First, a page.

Wait, what are spiritual disciplines again?
In this blog series we’re tracking through the book The Ruthless Elimination of Hurry by John Mark Comer. Personally I’ve found this book transformative and Comer makes simple and practical our desire as a church family to ‘create space for Jesus in our daily lives through simple habits’.
So far we’ve explored and recognized in ourselves the challenge of hurry sickness, we’ve seen how changes in society make it almost impossible to avoid being caught up in this whirlwind life that damages our souls, and we’ve been introduced to the idea that Jesus may give us a way to live full lives in this modern digital world if we’re willing to adopt his lifestyle as our own.
Next week we’re going to begin looking at the first of four specific and practical spiritual disciplines that help us live this lifestyle. But before we do, we’re going to take an interlude with Comer to check one very important question:
Most of what we know about Jesus comes from the four gospels (Matthew, Mark, Luke and John). What’s interesting about them is that, even though Jesus was an incredible teacher, they are mainly full of stories not collections of his teaching. Yes, they all record key teachings from Jesus, with slightly different amounts in each gospel, but the bulk of all the gospels is story.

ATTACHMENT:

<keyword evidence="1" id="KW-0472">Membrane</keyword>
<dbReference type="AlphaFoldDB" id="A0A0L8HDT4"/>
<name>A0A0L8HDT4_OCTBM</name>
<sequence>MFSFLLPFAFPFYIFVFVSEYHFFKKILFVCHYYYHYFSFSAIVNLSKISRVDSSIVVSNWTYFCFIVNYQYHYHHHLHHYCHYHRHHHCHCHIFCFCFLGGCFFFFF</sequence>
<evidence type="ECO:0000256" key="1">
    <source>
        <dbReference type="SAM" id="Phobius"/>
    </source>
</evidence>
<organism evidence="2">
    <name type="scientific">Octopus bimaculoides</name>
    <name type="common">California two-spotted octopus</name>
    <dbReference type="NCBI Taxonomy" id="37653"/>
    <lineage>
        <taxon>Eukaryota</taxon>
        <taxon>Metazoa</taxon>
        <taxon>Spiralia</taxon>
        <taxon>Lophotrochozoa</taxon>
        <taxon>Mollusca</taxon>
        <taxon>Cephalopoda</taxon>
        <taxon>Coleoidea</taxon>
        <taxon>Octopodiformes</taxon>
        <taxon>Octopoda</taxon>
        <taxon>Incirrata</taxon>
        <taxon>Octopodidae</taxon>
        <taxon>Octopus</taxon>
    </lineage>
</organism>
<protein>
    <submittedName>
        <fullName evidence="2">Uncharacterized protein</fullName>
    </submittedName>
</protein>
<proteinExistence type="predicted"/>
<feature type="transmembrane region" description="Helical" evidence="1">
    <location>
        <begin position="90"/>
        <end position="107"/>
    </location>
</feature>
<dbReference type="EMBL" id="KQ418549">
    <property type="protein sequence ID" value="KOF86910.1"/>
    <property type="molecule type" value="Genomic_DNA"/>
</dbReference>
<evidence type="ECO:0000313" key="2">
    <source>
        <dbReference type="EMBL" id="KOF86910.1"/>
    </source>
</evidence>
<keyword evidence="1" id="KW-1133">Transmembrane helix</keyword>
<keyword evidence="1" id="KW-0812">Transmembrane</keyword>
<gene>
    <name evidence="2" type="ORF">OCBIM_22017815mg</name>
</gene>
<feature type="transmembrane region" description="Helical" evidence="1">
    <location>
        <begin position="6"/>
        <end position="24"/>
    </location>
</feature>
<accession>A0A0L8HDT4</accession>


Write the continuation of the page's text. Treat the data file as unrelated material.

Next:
In short, they are biographies.
Now, why do we read biographies?
Usually they’re about heroes of some kind (or villains) and we are not just wanting to know about them but to become like them (or avoid it!). We read about them in the hopes of better understanding ourselves, to make sense of our stories as we read theirs.